MONTREAL – Quebec’s century-long bond to the Montreal Canadiens has been called passion, and even obsession. Now a university theologian has branded it as religion.
The Swiss-born Universite de Montreal professor said the ubiquitous relics and rituals linked to the Habs struck him when he arrived in the city a few years ago.
The similarities prompted Olivier Bauer to launch a crusade – in the form of a university course – to explore the many ties between a team that hails its sweater as La Sainte Flanelle – or holy flannel – and spiritual devotion.
“It was a divine inspiration,” Bauer said of the idea for his new French-language class, the Religion of the Canadiens.
“It was clear that the Canadiens were a kind of religion. For me, it was amazing that in Montreal there was a hockey jersey that is holy.”
To back his thesis, Bauer refers to nicknames of the Canadiens’ most notable “prayer leaders,” including Saint Patrick (Patrick Roy), Le Demon Blond – the Blond Demon (Guy Lafleur) – and the team’s current saviour, Jesus Price (Carey Price).
He said Canadiens worshippers have long told stories of the ghosts of players past that reside in the Forum – and Bell Centre – rafters, and the many miracles performed by Maurice (Rocket) Richard.
Bauer said while hockey’s religious symbols are everywhere in Canada, he believes the faith runs deepest in Quebec’s francophone culture.
“The Canadiens are the proof that we have God’s blessing,” he said of Quebecers’ pride in the only major pro sports team that has had a consistent presence in the province over the last 100 years.
“The Canadiens are proof that Quebec is able to win over Toronto, Ottawa, New York or Boston and so on.”
The first-ever semester of the 16-week course began earlier this month in a small classroom at the Montreal campus.
Student Mathieu Roy, 22, a native Montrealer who lived in Calgary for eight years, said after experiencing hockey fandom in both cities, he now understands the kind of spiritual weight the Canadiens have on many Quebecers’ lives.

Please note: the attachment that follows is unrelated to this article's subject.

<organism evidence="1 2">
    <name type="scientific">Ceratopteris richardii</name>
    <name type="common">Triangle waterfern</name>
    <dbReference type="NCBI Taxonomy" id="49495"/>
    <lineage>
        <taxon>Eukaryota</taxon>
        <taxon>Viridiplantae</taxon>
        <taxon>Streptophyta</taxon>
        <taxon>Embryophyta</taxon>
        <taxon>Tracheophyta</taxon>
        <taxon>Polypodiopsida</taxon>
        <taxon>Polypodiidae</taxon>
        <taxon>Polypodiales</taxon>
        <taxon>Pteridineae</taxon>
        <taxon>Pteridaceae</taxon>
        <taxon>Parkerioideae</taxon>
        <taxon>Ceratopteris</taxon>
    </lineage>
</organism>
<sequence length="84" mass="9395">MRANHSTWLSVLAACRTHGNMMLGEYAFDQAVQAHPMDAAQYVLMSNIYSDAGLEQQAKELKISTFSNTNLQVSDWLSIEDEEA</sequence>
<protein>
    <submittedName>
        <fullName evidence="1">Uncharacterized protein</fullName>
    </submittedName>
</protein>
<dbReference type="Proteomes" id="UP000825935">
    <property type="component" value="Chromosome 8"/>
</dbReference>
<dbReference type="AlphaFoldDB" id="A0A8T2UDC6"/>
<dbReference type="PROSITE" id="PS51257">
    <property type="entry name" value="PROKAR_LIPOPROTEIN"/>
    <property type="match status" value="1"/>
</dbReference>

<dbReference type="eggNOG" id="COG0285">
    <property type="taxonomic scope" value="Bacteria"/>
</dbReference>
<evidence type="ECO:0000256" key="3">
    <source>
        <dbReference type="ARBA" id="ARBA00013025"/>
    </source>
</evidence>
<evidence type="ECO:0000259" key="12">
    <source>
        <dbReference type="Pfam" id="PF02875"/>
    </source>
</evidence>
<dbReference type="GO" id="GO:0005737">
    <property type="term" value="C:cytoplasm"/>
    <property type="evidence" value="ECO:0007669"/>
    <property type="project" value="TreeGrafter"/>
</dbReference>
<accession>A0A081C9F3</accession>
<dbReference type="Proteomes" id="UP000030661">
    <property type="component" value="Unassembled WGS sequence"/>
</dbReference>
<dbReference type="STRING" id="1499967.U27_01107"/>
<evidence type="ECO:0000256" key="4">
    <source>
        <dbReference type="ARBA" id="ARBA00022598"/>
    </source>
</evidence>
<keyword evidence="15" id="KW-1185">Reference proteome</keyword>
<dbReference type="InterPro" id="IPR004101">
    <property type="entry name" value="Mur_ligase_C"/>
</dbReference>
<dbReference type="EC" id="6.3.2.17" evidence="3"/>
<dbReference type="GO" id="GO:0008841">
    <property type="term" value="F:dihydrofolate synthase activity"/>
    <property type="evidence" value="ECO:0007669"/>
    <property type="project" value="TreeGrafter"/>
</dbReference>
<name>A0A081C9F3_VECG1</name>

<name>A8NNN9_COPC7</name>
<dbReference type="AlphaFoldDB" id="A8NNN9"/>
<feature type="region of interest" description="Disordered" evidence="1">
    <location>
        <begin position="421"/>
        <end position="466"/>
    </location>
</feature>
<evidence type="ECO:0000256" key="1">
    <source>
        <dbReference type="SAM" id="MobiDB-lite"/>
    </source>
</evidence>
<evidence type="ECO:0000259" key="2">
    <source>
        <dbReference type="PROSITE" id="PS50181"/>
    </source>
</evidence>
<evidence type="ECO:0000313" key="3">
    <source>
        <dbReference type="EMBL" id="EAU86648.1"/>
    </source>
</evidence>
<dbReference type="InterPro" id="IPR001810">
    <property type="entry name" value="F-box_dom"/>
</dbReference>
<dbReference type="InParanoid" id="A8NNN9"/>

“The difference is that over there (in Calgary) it’s only just for fun,” said the psychology/sociology major.
“There’s something more here (in Montreal). Here, everybody plays hockey, everybody’s talking about it and people who don’t like it, or don’t want to talk about it, will feel alone.
“There’s not too many people who hate hockey in the province of Quebec.”
Rejean Houle, a former Canadiens player and general manager, said the Roman Catholic Church was a big part of his life while growing up in the Quebec mining town of Rouyn-Noranda.
“We were raised with this religion just like we were raised with the history of the Montreal Canadiens – there’s a common (thread) there,” said Houle, 59, who had the colossal task of trading Saint Patrick, the Hall of Fame goaltending legend.
“People were practising their prayers a lot and going to mass on Sunday, but also listening to the hockey game on Saturday night. That was part of the ritual.”
Bauer describes hockey players as the prayer leaders – some are saints and others are traitors.
The toughest of the current lot, who he names as Habs enforcer Georges Laraque, could even be considered the avenging angel.
“He brings some justice on the rink,” Bauer said.